VERITO/VERITARgreenspun.com : LUSENET : Large format photography : One Thread
OK, keepes of Wollensak portrait lens arcana, what is the difference between the Verito and the Veritar? I think the Veritar is simply the later, single-coated version of the Verito, in Alphax rather than barrel or studio shutter. Anybody know?? -jeff buckels (albuquerque)
-- Jeff Buckels (firstname.lastname@example.org), August 14, 2001
Veritar is the infinitive, and Verito is the first person singular.
-- Kevin M. Bourque (email@example.com), August 14, 2001.
Hi Jeff, I'll take a shot at this.
I believe that a Veritar is a symmetrical optical design that was once called a Rapid-Rectilinear, a mid-1800's attempt to make a superior lens design. It was quickly surpassed by other designs, but some photographers felt it gave a certain "look" to portraits and so it remained in production under various names into the age of coated lenses. It needs to be stopped down to deliver sharpness but is soft wide open. You'll notice that late Veritars tend to have dots on the scale between wide open and one stop down. By one stop down, they're reasonably sharp.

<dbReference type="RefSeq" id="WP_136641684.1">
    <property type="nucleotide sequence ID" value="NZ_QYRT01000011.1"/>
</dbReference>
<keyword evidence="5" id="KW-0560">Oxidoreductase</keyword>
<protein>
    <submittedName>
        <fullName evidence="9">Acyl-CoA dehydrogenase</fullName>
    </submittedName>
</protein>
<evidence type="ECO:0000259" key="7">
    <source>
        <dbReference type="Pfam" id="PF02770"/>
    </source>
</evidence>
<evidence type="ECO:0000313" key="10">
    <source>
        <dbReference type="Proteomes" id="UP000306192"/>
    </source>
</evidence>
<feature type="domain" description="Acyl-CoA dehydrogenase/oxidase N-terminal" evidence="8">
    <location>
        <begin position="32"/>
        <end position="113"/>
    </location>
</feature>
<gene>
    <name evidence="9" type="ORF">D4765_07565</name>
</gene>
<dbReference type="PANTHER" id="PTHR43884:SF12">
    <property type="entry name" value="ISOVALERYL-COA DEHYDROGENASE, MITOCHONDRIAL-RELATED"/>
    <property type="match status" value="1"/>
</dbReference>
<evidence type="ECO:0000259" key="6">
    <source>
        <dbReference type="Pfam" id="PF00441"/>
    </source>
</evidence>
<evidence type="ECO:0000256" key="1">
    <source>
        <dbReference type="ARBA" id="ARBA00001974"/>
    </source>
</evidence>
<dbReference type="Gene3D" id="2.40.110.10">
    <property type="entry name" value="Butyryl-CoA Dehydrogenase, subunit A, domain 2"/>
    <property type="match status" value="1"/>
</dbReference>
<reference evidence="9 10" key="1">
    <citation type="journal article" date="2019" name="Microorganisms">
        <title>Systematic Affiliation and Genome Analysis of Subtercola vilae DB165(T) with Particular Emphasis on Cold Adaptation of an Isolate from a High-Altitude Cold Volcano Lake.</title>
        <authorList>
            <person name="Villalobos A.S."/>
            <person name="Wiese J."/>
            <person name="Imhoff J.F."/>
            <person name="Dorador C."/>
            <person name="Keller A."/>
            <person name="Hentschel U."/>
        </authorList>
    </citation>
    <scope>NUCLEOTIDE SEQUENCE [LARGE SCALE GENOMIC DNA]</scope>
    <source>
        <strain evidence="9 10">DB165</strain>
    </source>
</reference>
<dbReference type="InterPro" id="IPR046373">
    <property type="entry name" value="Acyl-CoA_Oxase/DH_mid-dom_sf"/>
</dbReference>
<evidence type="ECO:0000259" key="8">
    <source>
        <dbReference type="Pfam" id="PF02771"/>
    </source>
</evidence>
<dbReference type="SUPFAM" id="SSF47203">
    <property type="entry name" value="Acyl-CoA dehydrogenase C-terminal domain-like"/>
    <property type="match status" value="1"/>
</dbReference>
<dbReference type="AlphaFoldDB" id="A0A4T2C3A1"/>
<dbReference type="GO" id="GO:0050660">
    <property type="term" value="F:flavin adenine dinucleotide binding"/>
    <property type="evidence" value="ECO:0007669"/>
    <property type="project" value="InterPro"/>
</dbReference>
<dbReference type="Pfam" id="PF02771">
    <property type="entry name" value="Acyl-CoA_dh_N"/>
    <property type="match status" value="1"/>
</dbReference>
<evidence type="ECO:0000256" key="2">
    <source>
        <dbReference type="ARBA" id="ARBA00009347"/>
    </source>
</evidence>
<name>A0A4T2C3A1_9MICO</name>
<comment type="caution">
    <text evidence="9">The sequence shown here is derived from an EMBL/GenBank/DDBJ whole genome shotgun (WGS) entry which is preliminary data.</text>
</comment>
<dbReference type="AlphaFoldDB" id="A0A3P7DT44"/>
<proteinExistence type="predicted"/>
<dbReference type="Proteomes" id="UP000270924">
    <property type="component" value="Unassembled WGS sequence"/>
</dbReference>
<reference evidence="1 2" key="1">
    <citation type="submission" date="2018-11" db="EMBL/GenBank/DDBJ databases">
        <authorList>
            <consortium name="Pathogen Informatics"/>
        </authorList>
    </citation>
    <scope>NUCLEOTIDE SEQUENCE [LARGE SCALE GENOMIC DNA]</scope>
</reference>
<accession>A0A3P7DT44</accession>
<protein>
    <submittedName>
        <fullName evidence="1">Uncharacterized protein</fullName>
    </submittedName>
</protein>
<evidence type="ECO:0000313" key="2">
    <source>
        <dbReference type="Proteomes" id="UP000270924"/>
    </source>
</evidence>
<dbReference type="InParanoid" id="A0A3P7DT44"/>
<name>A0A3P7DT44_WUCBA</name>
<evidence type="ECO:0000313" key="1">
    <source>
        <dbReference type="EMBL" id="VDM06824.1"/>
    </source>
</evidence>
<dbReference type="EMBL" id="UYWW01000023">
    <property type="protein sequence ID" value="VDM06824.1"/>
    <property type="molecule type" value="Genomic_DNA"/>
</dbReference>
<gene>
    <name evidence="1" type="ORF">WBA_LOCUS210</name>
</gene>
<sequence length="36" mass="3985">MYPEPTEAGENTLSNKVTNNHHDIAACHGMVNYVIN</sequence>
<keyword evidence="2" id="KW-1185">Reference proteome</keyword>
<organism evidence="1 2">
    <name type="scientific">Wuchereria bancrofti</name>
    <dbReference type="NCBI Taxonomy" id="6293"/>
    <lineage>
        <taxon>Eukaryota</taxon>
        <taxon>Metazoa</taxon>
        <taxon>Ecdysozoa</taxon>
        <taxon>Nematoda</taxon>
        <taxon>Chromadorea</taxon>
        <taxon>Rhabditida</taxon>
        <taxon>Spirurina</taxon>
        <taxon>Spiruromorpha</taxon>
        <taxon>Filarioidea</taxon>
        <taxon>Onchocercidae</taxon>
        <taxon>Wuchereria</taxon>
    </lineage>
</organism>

Veritos on the other hand, have their own optical design (not symmetrical) and are specifically designed to give glowing soft images. They are extremely soft and flarey wide open and need to be stopped down several stops to get reasonable sharpness.
I don't think that Veritos were ever coated because it would have raised contrast and reduced flare!
Hope this helps.
-- Steve Artz (firstname.lastname@example.org), August 14, 2001.
I don't know all of the differences there might have been, but I believe the major difference was that the veritos were convertibles.
-- Ken Burns (email@example.com), August 15, 2001.
Ken: Are the Verito's convertable. I've heard this, but mine doesn't look like it wants to be taken apart. I've fiddled a bit, but it's firm and I don't want to mess it up. I've never actualy seen anything on this but have seen an old ad that didn't mention it. Has anyone actualy converted one of these? Thanks Dean
-- Dean Lastoria (firstname.lastname@example.org), August 15, 2001.
At least some of the Veritos were convertible. From the 1920 Wollensak catalog regarding the Verito: "The Verito is unique in construction, being a double lens, free from distortion because it is rectilinear. The rear lens may be used alone and renders about the same diffusion as the doublet, so the Verito is virtually two lenses in one." The accompanying table notes the FLs with both elements in place and rear element alone. E.g., for the No. 5, for 8x10, it is a 14.5 inch lens w/ both elements, and a whopping 24 inches w/ rear only.... The best information I have now about the difference between this and the Veritar is that the latter was developed much later and was aimed at studio color photography. It was probably also a rapid rectilinear, it was single-coated, and came in Alphax. There is lore that the degree of diffusion possible is less than that of the Verito. -jeff buckels
-- Jeff Buckels (email@example.com), August 16, 2001.